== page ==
[00:17:00] I find the best committees are comprised of investment professionals and other individuals that can really hone in on that specific charitable organization’s mission and sort of set aside, Oh, this is an in-perpetuity time horizon. Let’s not think about market timing or, or this is a, uh, you know, I’m hearing a lot about cryptocurrency or some other topic in the news that may or may not apply to that particular organization’s mission.
[00:17:31] And I do agree, Bob, the same, that number six, resisting that personal investment bias. That seems to be a tough one for people to follow sometimes, but it’s good advice. So, number seven is to keep the organization’s time horizon at the forefront. And that’s, you know, you touched upon that just a moment ago, understanding that an endowment or a foundation is supposed to exist in perpetuity.
[00:17:55] The, the approach that you take when you’re overseeing an asset [00:18:00] pool like an endowment or a foundation is going to be different than how you would approach a retirement account or, you know, for when an individual has a, a non-perpetual time horizon. I also think it’s really under important when thinking about that long-term time horizon to have investment committee members who understand the concept of cyclicality and that don’t get caught in this concept of recency bias.
[00:18:28] What do I mean by that? Well, you tend to have periods where one particular style or market cap or one particular type of investing will outperform and then typically, you’ll, that will be followed up by a period of time where the opposite type of investment strategy outperforms. And over time, you have reversion to the mean where, you know, you kind of have some semblance of balance, but you do see full market cycles, five, seven, 10-year periods of time where you’ll have one type of investing that really [00:19:00] outperforms.
[00:19:01] And when it comes to building a portfolio for a perpetual asset pool, it’s important to keep in mind that you don’t want to just hop on the, uh, the most recent trend and say, okay, growth has outperformed for the last 10 years, let’s pile into growth. And then what do you know, the pendulum swings back in the other direction, you know, right when you don’t want it to.
[00:19:23] I think that’s, that’s really important and that can be challenging for people who, who followed the market closely. Because they are up to speed. They know what the market trends have been, and it can be hard for them to not react to those short-term trends. But I think keeping that bigger picture in mind can be very helpful.
[00:19:44] I, I call it sometimes the danger of extrapolation. I remember at one of our client conferences, uh, boy, it’s a number of years ago now. I, I actually researched this. The first Elvis Presley impersonator broke onto [00:20:00] the scene, I’ll be directionally right, I’m sure I won’t have it exactly right. But broke onto the scene in something like 1959, this young Jimmy Smith was the first Elvis impersonator.
[00:20:09] And if he charted out by the mid-sixties, there were 150 Elvis impersonators or whatever the number was. And then by the time of his death, that grew dramatically in the seventies then became a fad. Well, if you just continue to extrapolate that, by the year 2025, one in every three Americans would be an Elvis impersonator.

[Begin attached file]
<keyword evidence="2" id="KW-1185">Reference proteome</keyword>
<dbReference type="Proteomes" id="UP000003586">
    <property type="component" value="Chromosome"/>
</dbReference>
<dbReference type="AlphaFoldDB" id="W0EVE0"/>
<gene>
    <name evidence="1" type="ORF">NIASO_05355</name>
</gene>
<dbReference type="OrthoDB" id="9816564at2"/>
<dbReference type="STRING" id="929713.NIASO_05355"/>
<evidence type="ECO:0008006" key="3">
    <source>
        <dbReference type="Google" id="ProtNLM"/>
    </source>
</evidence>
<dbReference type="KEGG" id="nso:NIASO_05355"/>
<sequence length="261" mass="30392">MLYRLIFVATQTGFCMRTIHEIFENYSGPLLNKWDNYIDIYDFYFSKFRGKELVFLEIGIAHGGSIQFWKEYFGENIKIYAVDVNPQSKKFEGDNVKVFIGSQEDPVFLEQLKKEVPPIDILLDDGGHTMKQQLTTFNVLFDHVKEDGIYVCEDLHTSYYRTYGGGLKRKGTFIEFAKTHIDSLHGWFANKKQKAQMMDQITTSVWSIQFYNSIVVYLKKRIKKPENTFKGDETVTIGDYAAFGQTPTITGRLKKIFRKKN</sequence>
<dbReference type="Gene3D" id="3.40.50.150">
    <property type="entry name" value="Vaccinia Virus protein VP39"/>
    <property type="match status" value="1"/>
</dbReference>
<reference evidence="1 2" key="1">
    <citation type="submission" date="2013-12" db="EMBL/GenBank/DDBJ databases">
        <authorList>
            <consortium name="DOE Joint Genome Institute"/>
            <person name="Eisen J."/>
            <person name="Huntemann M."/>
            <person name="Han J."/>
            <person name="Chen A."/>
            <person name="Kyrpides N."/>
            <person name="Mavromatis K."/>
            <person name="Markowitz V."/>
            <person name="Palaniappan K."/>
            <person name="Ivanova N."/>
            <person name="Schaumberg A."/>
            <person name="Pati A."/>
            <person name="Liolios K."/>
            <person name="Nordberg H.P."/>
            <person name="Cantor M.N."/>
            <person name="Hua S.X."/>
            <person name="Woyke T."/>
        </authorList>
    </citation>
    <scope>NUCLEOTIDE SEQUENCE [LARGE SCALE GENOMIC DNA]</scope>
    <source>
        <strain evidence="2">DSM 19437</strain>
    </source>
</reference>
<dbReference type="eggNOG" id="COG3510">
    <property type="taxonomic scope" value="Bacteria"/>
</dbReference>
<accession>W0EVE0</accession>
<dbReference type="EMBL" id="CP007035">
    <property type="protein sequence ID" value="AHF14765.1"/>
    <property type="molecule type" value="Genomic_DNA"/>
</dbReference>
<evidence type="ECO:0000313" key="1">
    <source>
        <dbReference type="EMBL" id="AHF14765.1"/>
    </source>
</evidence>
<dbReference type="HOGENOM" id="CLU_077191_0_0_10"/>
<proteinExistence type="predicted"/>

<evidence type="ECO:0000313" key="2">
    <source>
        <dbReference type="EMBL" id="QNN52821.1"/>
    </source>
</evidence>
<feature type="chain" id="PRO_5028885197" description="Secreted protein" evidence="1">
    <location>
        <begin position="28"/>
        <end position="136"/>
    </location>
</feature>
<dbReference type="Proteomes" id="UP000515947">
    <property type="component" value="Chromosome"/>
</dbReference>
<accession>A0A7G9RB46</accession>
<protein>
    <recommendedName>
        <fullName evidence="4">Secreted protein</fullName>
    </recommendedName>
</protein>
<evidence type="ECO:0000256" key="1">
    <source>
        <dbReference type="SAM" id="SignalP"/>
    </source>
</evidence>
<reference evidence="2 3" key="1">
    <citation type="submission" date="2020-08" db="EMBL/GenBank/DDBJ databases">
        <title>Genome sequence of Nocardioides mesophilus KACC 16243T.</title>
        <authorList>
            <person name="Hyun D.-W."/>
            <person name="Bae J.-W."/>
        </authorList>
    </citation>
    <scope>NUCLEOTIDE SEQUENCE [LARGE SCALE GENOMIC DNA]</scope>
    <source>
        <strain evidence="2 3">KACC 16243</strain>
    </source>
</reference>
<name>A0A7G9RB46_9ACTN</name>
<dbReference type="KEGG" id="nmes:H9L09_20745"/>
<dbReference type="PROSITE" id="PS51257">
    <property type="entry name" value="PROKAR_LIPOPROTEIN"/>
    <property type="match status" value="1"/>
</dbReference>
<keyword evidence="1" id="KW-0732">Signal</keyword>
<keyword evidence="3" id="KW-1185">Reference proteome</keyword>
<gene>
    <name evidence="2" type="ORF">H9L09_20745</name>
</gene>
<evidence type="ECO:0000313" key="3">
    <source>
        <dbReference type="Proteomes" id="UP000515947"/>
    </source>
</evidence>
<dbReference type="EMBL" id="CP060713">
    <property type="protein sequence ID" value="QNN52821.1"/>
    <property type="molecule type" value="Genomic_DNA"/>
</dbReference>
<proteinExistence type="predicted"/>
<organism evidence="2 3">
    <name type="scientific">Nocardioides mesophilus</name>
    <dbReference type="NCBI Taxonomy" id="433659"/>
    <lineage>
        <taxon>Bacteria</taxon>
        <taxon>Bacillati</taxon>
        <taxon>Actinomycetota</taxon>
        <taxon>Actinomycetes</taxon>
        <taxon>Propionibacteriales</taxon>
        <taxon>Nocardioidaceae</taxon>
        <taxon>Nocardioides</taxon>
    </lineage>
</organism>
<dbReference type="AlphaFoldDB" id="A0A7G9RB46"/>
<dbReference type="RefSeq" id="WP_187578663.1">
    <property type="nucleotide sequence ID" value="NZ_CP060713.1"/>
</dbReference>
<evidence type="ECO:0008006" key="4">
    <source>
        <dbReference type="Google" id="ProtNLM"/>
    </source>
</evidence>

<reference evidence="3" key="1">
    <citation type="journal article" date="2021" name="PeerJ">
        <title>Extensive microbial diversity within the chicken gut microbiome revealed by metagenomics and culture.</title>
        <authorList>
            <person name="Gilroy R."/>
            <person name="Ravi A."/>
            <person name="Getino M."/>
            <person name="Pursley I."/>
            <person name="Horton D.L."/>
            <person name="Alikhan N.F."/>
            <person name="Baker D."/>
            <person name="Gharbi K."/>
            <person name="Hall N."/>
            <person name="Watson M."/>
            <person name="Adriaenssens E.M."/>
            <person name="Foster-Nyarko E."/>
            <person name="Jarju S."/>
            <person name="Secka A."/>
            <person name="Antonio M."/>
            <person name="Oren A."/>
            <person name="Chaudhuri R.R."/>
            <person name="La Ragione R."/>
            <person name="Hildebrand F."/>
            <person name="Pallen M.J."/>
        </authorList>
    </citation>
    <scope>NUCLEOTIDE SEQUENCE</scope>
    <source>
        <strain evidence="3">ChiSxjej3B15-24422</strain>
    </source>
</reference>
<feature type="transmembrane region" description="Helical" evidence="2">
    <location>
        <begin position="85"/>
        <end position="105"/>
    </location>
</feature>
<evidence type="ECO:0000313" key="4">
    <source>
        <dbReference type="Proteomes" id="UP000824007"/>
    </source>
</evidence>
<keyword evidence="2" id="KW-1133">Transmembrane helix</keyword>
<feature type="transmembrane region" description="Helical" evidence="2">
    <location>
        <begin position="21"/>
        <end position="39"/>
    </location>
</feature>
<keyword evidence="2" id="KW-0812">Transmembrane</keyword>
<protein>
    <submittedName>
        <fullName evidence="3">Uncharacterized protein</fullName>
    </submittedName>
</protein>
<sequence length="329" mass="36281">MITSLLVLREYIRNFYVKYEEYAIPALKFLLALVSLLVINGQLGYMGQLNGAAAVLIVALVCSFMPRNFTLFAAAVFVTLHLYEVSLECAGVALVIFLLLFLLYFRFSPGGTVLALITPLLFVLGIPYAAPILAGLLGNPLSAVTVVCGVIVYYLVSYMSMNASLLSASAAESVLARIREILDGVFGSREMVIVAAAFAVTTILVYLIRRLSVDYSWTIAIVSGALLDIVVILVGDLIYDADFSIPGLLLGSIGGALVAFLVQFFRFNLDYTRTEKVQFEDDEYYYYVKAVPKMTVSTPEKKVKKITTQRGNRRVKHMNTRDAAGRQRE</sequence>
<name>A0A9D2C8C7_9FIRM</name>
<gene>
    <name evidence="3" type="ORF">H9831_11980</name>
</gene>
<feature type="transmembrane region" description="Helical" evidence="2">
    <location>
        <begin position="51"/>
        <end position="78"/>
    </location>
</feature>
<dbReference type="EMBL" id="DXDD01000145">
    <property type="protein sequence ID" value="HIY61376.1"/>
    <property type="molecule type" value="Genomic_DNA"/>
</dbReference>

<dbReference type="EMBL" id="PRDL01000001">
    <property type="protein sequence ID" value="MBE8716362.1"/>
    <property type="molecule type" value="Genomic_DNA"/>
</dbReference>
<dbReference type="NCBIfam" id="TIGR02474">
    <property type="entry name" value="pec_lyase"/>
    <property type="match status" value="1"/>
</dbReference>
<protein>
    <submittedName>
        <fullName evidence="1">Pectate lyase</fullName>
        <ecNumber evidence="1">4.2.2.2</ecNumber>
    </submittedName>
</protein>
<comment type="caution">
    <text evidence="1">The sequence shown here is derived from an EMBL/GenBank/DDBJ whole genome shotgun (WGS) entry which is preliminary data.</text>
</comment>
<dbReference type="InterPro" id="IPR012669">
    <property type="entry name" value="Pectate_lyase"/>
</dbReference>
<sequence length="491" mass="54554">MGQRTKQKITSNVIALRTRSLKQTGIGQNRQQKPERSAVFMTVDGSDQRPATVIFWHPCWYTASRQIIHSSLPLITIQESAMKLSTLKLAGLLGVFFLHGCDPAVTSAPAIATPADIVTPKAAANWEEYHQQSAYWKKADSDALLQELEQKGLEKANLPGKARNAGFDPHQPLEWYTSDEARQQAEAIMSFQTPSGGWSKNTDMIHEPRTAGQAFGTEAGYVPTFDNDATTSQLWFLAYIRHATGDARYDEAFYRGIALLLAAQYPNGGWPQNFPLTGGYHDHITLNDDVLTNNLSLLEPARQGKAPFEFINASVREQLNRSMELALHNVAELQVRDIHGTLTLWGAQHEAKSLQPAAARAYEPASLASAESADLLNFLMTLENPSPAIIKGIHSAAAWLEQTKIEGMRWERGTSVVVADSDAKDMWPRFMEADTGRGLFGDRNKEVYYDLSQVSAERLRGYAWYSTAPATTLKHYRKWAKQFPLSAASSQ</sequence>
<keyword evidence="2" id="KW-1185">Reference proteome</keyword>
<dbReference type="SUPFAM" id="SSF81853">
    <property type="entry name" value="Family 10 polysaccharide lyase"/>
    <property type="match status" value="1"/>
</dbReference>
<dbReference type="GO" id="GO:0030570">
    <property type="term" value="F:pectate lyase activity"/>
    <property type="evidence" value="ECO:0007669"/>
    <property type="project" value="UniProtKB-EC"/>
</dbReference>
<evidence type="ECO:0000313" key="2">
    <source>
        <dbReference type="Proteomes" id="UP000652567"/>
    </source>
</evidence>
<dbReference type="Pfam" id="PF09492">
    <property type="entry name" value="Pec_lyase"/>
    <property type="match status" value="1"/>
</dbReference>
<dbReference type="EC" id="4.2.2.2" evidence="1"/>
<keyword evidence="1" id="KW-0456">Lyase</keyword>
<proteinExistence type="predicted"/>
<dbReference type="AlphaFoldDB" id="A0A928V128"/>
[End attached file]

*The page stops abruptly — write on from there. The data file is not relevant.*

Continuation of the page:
[00:20:31] And we of course know that’s not the case. So, it really is sometimes a challenge to, to fight the recency bias and, and, and really calibrate and hone in on, wait, what is my organization and this mission’s time horizon? And how can we create or construct a portfolio that gives us hopefully a fighting chance of, of advancing the mission?
[00:20:54] So that leads us to number eight, challenge and ask questions. But [00:21:00] for the right reasons. And what we mean by that is, listen, it’s absolutely important that committee members understand, particularly before they vote on a strategy or before they allocate dollars, that sort of thing, but for the right reasons.
[00:21:17] And I would say that Devon and I, the vast majority of time, we see investment committee members checking their egos at the door and really having the charitable organizations best interests at heart. But other times on rare occasion, you’ll see investment committees perhaps grandstanding, or just proving that they’re knowledgeable.
[00:21:40] Or whatever the case may be, just really not focusing on the task at hand, which is how can we have this portfolio constructed in a way to hopefully advance the mission? Yeah, I think checking the ego at the door is such an important piece of advice. So, I sit on a volunteer investment committee, obviously, in addition to [00:22:00] my work in serving investment committees.
[00:22:02] In this particular case, the advisor is a firm that we sometimes compete against. So, I would consider them a competitor. But if that advisor brings to the investment committee meeting a recommended, a recommendation, I’m not going to disagree with them just for the sake of, you know, trying to cut them down. That doesn’t serve the nonprofit that I am trying to serve.
[00:22:26] I am very careful about I only raise objections if there is a very valid reason to do so. And most of the time there’s not, I think checking that ego is a really important piece of advice. So, number nine on our list is to remain curious. I think that the best investment committee members are those who are constantly learning new things.